V8787 inside out dress lining

And you can see my seaming is a bit off in the inside. Which makes no difference to wearability so it stays :)

Back view. Oh by the way - I didn't use the skirt that came with this pattern. Never have. I think it has seaming, 3 piece front and back. I was making something else for Heather when I made this first dress, and also muslining a different Vogue pattern which we ended up never sewing in real fabric but the skirt was all adjusted so I frankenpatterned it onto this one. Same basic shape and no seaming.

V8787 dress back on form

I hope this fitting info is helpful, and my explanation makes sense! My biggest fitting tip is to consider the up and down measurements along with the circumference.

Onward with more summer sewing for me, I have a backlog of summer items to post so those will be coming up soon. Including a semi-vintage pattern that is totally timeless. (is it vintage if I made it when it was new, in the 80's when I was, ahem, younger?) Let's just take this moment to remember that I have been sewing since age 8 so I could have been in elementary school. (not!)  Best not to dwell, right?  And speaking of time passing, I have my annual new dress for my birthday, I try to make something fun or different. This year is is a pattern repeat sewn many times but never for myself. Wait and see:)

Stay cool if summer is in full force wherever you are, and happy sewing.

Today's SunnyGal garden photo, what else for the heat of the summer but this fantastic sunflower.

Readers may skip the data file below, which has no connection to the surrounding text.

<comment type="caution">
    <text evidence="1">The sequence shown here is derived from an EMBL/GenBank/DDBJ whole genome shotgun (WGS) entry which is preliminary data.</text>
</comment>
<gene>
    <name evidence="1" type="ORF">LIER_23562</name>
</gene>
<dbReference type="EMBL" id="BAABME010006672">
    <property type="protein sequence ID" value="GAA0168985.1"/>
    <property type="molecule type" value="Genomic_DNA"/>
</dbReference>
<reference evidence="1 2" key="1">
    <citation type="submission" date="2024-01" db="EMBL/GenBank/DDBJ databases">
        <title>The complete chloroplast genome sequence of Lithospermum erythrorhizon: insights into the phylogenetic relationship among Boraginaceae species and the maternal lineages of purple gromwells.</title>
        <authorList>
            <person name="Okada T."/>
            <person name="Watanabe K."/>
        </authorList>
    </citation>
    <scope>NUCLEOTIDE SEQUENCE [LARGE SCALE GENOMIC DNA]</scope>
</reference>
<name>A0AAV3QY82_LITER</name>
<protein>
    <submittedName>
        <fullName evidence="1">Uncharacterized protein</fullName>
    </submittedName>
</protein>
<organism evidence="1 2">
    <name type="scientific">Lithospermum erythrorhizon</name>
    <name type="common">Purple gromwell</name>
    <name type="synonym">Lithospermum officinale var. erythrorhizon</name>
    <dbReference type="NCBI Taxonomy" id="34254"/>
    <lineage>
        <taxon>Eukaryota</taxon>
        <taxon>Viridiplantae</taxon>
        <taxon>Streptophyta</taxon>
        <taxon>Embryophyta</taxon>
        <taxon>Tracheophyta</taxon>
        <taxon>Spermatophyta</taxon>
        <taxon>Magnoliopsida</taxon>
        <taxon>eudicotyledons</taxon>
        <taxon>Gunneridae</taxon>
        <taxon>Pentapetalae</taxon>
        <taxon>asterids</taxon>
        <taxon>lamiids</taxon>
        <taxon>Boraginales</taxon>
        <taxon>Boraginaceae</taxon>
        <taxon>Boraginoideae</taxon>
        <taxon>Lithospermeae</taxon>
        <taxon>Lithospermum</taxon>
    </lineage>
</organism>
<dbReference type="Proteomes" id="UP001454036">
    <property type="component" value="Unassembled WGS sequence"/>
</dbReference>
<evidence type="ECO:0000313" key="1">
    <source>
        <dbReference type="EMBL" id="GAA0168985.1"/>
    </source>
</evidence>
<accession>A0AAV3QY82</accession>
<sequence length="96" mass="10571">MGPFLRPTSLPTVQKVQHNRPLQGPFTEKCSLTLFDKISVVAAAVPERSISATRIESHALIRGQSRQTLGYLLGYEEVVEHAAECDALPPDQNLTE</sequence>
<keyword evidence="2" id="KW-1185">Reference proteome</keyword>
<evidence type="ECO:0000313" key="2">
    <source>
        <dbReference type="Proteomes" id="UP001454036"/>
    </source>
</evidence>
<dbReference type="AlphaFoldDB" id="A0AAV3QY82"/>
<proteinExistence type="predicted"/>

Saturday, August 8, 2015

Peak pattern perfection, 2nd time with Vogue 8904, the shingle dress

Prepare for Stripe-a-palooza! I just made that up. I have stripe-itis this summer. For some reason I have acquired a bunch of striped fabrics and and am sewing up a stripe-y storm. Which is so weird, as I don't think I had anything striped before I made this outfit. That one was kind of a tour de force of stripe-ishness and won't be repeated. Although I told myself to make the skirt again, as it was very fun. Uh, wait. My first stripe item precedes the bias stripe one, and it is this very pattern we are discussing today. Vogue 8904.
Wow, I am rambling this morning. I got 8.5 hours of sleep last night so ENERGY! And it is Saturday morning! woo hoo!  Slight aside, I usually write my blog posts throughout the week, finish them up and hit post on Friday but today you have Saturday morning stream of consciousness blog post. We'll see how that goes :)
Back to the topic at hand, Vogue 8904, a.k.a The Shingle Dress. which I think was coined by my friend Shams. This pattern is a couple of years old now, and there were a flurry of versions that first year but I finally got around to it last year. And was barely satisfied with that one, which was kind of a test version in my mind.